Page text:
Idgie Threadgoode, Iggy the cat and Addie the tomboy

photo-1See that cute little tomboy in the lower right hand of that photo?

That’s me in fourth grade.

Playing team sports year-round and growing more aware by the day of the dynamics between and differing treatment of boys and girls, I was a full-fledged tomboy by this point in my life, a stage that I now see as critical in my development as a feminist.

I’d have to consult my journals from the time (yes, this was when I started keeping them) to be sure, but I’m pretty sure Idgie Threadgoode had something to do with all of it.

“Fried Green Tomatoes” came out in 1991, which was right around this time, and it starred Kathy Bates as Evelyn Couch, a woman in modern times hell bent on overcoming her midlife crisis, and Mary Stuart Masterson as Idgie, a rule-breaking, gender-bending restaurant owner in the 1930s who wouldn’t take shit from anyone.

ImageI loved everything about Idgie. Her humor, her fearlessness and feisty nature, and especially her willingness to stand up for what she knew was right.

She refused to conform to anyone’s standards and had heart big enough to love anyone who walked through her cafe’s door, including a woman named Ruth who became her life partner.

I’ve written about some of my early literary heroines before, but reading the Fannie Flagg book for this month’s book club has reminded me just how much I looked up to her during this critical stage of my life. (I even named my first cat Iggy after her.)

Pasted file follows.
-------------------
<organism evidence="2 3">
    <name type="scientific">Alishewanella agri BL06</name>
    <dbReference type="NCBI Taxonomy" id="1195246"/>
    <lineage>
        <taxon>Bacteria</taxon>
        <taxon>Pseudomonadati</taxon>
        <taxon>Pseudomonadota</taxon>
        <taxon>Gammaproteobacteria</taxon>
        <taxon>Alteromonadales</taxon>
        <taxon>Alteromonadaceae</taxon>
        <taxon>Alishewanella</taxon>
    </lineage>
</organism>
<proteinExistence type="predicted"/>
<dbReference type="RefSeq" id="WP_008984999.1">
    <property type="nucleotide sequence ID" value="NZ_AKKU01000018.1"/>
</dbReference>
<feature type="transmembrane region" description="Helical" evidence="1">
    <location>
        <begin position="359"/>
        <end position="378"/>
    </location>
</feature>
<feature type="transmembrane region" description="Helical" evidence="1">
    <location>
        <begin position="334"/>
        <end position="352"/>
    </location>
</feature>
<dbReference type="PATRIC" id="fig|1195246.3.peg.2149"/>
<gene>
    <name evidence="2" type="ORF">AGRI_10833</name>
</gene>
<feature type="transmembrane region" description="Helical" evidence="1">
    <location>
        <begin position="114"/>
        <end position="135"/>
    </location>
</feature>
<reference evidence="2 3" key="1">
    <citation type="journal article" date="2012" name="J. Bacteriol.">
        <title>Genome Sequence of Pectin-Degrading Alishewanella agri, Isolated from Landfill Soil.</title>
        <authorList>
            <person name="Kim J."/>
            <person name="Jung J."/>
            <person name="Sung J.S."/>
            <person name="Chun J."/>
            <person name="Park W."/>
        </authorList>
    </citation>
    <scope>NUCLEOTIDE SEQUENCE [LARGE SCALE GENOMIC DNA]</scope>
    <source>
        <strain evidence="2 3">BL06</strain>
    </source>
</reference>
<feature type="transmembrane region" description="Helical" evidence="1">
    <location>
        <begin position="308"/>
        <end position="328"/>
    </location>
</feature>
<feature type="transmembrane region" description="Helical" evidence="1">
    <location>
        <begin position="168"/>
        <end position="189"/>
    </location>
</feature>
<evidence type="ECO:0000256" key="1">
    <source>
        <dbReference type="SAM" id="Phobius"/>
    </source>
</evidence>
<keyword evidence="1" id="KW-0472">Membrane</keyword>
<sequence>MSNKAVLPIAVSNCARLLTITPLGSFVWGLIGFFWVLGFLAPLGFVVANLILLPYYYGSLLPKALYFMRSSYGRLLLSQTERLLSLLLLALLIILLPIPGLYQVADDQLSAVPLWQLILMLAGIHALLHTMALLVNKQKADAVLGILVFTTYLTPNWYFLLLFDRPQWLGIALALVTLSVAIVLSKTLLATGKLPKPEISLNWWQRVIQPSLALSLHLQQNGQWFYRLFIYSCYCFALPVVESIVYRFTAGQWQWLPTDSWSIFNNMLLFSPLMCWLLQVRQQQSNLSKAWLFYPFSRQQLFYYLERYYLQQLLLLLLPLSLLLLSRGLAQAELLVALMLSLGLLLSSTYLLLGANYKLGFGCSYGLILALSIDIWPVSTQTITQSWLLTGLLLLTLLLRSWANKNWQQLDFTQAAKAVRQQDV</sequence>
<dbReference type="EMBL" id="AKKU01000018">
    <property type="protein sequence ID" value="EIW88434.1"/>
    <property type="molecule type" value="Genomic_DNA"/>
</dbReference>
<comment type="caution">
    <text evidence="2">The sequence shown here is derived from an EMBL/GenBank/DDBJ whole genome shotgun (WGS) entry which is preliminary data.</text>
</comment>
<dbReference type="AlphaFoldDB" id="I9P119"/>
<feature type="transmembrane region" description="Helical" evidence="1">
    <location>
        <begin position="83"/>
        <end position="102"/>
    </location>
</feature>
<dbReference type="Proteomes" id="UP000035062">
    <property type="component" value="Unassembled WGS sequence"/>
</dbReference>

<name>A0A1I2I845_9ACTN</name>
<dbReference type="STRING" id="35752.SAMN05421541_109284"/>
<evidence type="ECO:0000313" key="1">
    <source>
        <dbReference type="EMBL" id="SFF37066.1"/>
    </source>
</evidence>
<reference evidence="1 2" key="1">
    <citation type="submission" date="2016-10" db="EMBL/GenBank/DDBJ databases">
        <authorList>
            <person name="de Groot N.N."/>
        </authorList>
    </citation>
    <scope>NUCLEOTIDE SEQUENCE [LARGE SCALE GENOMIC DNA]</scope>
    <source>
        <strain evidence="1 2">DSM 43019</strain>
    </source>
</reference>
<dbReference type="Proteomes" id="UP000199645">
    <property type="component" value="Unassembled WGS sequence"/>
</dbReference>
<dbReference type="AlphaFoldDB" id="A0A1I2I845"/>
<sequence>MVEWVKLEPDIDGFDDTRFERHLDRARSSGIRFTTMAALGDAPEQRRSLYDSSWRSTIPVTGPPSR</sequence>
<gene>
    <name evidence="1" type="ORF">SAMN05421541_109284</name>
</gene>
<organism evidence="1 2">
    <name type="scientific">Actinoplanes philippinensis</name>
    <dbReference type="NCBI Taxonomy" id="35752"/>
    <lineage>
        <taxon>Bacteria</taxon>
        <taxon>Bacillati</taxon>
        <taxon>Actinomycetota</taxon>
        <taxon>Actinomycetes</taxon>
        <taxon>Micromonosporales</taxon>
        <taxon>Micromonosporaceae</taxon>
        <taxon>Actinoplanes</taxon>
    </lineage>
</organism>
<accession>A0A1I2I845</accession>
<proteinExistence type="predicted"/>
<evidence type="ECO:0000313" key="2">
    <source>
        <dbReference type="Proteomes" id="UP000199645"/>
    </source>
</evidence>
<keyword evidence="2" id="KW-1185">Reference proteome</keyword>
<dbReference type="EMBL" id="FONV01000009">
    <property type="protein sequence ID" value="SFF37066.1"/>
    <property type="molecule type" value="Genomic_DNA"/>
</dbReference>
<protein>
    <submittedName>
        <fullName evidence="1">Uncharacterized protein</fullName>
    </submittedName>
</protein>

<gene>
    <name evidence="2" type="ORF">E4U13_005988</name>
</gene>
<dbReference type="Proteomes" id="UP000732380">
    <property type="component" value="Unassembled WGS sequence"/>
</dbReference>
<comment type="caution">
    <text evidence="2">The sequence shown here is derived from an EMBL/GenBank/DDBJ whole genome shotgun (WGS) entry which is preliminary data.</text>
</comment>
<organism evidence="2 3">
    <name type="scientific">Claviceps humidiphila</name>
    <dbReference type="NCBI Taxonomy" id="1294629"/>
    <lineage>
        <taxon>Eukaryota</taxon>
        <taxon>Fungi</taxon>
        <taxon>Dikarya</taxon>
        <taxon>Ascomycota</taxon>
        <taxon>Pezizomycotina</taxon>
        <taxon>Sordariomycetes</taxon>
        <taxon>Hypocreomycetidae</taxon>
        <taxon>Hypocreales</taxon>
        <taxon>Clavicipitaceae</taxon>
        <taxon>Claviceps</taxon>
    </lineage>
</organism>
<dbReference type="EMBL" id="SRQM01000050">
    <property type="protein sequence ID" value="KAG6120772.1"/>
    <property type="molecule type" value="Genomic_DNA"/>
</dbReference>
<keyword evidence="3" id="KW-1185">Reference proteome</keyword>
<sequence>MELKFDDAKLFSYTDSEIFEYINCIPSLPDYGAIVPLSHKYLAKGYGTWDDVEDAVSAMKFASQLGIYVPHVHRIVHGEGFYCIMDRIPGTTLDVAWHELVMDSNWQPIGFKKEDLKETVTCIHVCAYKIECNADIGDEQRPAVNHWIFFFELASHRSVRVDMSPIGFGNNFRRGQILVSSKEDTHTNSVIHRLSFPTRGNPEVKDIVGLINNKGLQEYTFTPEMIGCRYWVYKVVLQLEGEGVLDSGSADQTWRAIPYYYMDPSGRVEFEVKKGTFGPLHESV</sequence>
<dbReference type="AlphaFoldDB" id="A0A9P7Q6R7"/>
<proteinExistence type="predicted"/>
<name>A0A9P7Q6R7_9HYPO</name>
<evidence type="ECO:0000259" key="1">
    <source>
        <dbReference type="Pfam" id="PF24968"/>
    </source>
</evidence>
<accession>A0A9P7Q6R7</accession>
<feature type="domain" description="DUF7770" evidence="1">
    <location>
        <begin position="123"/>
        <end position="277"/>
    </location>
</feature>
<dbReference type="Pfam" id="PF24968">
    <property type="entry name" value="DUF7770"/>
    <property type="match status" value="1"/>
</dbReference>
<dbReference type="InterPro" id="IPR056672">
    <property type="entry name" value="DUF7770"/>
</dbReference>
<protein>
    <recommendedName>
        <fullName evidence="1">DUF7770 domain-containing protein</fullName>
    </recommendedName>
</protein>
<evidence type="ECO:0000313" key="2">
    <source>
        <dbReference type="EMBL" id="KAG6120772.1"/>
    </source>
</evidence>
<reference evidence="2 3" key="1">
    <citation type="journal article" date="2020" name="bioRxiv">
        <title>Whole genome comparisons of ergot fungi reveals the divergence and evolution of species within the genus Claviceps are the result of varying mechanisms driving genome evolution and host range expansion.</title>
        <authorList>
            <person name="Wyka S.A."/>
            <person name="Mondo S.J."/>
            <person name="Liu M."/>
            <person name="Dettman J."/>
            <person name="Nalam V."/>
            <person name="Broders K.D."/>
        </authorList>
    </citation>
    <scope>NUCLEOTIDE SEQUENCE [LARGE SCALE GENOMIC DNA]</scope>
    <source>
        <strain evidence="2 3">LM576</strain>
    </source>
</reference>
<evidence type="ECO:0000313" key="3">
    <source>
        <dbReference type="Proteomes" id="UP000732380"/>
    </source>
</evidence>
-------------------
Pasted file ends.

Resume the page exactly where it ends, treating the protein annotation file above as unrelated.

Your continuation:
I have a lot more thinking and writing to do about why and how my rejection of all things feminine at an early age shaped my current idea of being a woman and a feminist, but I’m glad to have read this essay from Angi Becker Stevens on on making sure that celebrating tomboys isn’t an extension of enforcing patriarchal norms.

So, we’ll be talking about “Fried Green Tomatoes,” the book and the movie, at our August book club meeting. (I’m excited that my sweet sister, Chelsea, who also loved the movie and is reading the book, will be visiting us from Boise. You all can tease use about our identical haircuts in elementary school.)

Let’s plan on meeting at 7 p.m. on August 10 at Central Market North, 4001 N. Lamar Blvd. Hopefully, it won’t be too hot and we can meet outside on the patio next to the playground. (Take note that this is a Saturday, not our usual Tuesday. We’ll get back on the Tuesday schedule this fall.)

One response to “Idgie Threadgoode, Iggy the cat and Addie the tomboy

  1. Pingback: Book club: Believing in the Whistle Stop Cafe | The Feminist Kitchen·

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